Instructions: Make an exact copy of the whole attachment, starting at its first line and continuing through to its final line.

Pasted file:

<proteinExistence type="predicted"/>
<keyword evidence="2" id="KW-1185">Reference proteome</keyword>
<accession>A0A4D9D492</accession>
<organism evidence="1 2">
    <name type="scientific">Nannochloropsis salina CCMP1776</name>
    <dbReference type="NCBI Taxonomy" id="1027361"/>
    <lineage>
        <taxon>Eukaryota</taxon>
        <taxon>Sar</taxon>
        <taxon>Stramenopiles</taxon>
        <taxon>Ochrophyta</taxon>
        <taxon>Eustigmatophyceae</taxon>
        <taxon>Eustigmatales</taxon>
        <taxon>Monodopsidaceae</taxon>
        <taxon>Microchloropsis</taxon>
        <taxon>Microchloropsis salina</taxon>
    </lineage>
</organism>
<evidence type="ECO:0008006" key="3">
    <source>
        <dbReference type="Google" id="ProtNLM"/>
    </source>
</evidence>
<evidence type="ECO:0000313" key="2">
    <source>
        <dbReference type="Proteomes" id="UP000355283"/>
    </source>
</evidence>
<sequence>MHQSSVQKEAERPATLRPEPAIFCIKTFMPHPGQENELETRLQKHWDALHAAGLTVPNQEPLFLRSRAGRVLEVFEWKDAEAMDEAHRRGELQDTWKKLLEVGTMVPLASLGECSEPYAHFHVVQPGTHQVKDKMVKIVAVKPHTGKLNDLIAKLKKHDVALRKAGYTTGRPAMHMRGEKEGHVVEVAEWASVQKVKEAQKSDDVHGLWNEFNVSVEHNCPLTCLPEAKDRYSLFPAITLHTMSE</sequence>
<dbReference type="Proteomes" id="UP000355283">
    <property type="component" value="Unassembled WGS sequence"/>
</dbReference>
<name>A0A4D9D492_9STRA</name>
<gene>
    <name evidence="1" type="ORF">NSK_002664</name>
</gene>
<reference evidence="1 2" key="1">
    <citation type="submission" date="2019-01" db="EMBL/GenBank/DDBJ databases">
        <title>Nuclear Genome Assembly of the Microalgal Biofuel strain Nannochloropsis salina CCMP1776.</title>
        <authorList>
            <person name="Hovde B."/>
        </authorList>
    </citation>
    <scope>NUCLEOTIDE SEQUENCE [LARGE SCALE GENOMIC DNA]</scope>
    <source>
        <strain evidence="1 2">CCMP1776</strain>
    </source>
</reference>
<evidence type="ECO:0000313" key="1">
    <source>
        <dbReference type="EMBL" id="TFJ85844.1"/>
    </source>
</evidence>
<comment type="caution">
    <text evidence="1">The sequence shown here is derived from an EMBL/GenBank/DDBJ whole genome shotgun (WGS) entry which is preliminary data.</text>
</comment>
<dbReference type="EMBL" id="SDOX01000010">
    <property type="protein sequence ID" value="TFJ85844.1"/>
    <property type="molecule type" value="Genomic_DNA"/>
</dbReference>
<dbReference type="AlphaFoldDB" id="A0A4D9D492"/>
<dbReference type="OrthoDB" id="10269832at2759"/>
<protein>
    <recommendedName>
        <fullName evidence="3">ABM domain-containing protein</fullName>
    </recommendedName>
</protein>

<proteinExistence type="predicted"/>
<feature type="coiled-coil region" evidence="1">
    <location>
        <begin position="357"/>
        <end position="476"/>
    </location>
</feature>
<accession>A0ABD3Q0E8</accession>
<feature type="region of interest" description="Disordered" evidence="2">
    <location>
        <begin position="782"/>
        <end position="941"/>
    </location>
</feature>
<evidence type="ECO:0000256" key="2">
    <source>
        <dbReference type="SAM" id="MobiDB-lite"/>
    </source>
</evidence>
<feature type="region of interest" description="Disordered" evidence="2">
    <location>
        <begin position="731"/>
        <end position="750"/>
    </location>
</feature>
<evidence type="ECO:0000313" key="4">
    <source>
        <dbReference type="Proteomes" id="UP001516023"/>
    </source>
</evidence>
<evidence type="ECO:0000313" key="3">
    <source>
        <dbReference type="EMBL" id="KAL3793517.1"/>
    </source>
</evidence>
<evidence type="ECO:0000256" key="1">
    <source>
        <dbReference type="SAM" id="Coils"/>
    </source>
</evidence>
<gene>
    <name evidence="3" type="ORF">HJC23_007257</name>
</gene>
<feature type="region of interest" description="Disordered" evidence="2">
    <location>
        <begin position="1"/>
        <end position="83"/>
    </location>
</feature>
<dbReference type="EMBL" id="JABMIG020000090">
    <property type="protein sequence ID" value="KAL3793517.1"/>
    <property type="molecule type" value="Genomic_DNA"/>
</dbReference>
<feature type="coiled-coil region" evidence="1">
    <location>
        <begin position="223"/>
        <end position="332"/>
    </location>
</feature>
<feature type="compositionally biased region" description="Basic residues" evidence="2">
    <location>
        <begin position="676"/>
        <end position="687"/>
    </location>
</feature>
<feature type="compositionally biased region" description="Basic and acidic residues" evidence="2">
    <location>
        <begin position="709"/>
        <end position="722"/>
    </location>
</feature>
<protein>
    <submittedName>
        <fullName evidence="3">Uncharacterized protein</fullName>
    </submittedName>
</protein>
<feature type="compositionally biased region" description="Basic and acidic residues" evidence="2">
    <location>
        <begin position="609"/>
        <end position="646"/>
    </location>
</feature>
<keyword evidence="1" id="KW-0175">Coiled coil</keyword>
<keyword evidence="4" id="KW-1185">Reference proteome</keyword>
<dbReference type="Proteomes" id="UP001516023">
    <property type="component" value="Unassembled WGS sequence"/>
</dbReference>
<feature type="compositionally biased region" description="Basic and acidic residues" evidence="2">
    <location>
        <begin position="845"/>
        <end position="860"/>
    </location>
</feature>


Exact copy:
<proteinExistence type="predicted"/>
<keyword evidence="2" id="KW-1185">Reference proteome</keyword>
<accession>A0A4D9D492</accession>
<organism evidence="1 2">
    <name type="scientific">Nannochloropsis salina CCMP1776</name>
    <dbReference type="NCBI Taxonomy" id="1027361"/>
    <lineage>
        <taxon>Eukaryota</taxon>
        <taxon>Sar</taxon>
        <taxon>Stramenopiles</taxon>
        <taxon>Ochrophyta</taxon>
        <taxon>Eustigmatophyceae</taxon>
        <taxon>Eustigmatales</taxon>
        <taxon>Monodopsidaceae</taxon>
        <taxon>Microchloropsis</taxon>
        <taxon>Microchloropsis salina</taxon>
    </lineage>
</organism>
<evidence type="ECO:0008006" key="3">
    <source>
        <dbReference type="Google" id="ProtNLM"/>
    </source>
</evidence>
<evidence type="ECO:0000313" key="2">
    <source>
        <dbReference type="Proteomes" id="UP000355283"/>
    </source>
</evidence>
<sequence>MHQSSVQKEAERPATLRPEPAIFCIKTFMPHPGQENELETRLQKHWDALHAAGLTVPNQEPLFLRSRAGRVLEVFEWKDAEAMDEAHRRGELQDTWKKLLEVGTMVPLASLGECSEPYAHFHVVQPGTHQVKDKMVKIVAVKPHTGKLNDLIAKLKKHDVALRKAGYTTGRPAMHMRGEKEGHVVEVAEWASVQKVKEAQKSDDVHGLWNEFNVSVEHNCPLTCLPEAKDRYSLFPAITLHTMSE</sequence>
<dbReference type="Proteomes" id="UP000355283">
    <property type="component" value="Unassembled WGS sequence"/>
</dbReference>
<name>A0A4D9D492_9STRA</name>
<gene>
    <name evidence="1" type="ORF">NSK_002664</name>
</gene>
<reference evidence="1 2" key="1">
    <citation type="submission" date="2019-01" db="EMBL/GenBank/DDBJ databases">
        <title>Nuclear Genome Assembly of the Microalgal Biofuel strain Nannochloropsis salina CCMP1776.</title>
        <authorList>
            <person name="Hovde B."/>
        </authorList>
    </citation>
    <scope>NUCLEOTIDE SEQUENCE [LARGE SCALE GENOMIC DNA]</scope>
    <source>
        <strain evidence="1 2">CCMP1776</strain>
    </source>
</reference>
<evidence type="ECO:0000313" key="1">
    <source>
        <dbReference type="EMBL" id="TFJ85844.1"/>
    </source>
</evidence>
<comment type="caution">
    <text evidence="1">The sequence shown here is derived from an EMBL/GenBank/DDBJ whole genome shotgun (WGS) entry which is preliminary data.</text>
</comment>
<dbReference type="EMBL" id="SDOX01000010">
    <property type="protein sequence ID" value="TFJ85844.1"/>
    <property type="molecule type" value="Genomic_DNA"/>
</dbReference>
<dbReference type="AlphaFoldDB" id="A0A4D9D492"/>
<dbReference type="OrthoDB" id="10269832at2759"/>
<protein>
    <recommendedName>
        <fullName evidence="3">ABM domain-containing protein</fullName>
    </recommendedName>
</protein>

<proteinExistence type="predicted"/>
<feature type="coiled-coil region" evidence="1">
    <location>
        <begin position="357"/>
        <end position="476"/>
    </location>
</feature>
<accession>A0ABD3Q0E8</accession>
<feature type="region of interest" description="Disordered" evidence="2">
    <location>
        <begin position="782"/>
        <end position="941"/>
    </location>
</feature>
<evidence type="ECO:0000256" key="2">
    <source>
        <dbReference type="SAM" id="MobiDB-lite"/>
    </source>
</evidence>
<feature type="region of interest" description="Disordered" evidence="2">
    <location>
        <begin position="731"/>
        <end position="750"/>
    </location>
</feature>
<evidence type="ECO:0000313" key="4">
    <source>
        <dbReference type="Proteomes" id="UP001516023"/>
    </source>
</evidence>
<evidence type="ECO:0000313" key="3">
    <source>
        <dbReference type="EMBL" id="KAL3793517.1"/>
    </source>
</evidence>
<evidence type="ECO:0000256" key="1">
    <source>
        <dbReference type="SAM" id="Coils"/>
    </source>
</evidence>
<gene>
    <name evidence="3" type="ORF">HJC23_007257</name>
</gene>
<feature type="region of interest" description="Disordered" evidence="2">
    <location>
        <begin position="1"/>
        <end position="83"/>
    </location>
</feature>
<dbReference type="EMBL" id="JABMIG020000090">
    <property type="protein sequence ID" value="KAL3793517.1"/>
    <property type="molecule type" value="Genomic_DNA"/>
</dbReference>
<feature type="coiled-coil region" evidence="1">
    <location>
        <begin position="223"/>
        <end position="332"/>
    </location>
</feature>
<feature type="compositionally biased region" description="Basic residues" evidence="2">
    <location>
        <begin position="676"/>
        <end position="687"/>
    </location>
</feature>
<feature type="compositionally biased region" description="Basic and acidic residues" evidence="2">
    <location>
        <begin position="709"/>
        <end position="722"/>
    </location>
</feature>
<protein>
    <submittedName>
        <fullName evidence="3">Uncharacterized protein</fullName>
    </submittedName>
</protein>
<feature type="compositionally biased region" description="Basic and acidic residues" evidence="2">
    <location>
        <begin position="609"/>
        <end position="646"/>
    </location>
</feature>
<keyword evidence="1" id="KW-0175">Coiled coil</keyword>
<keyword evidence="4" id="KW-1185">Reference proteome</keyword>
<dbReference type="Proteomes" id="UP001516023">
    <property type="component" value="Unassembled WGS sequence"/>
</dbReference>
<feature type="compositionally biased region" description="Basic and acidic residues" evidence="2">
    <location>
        <begin position="845"/>
        <end position="860"/>
    </location>
</feature>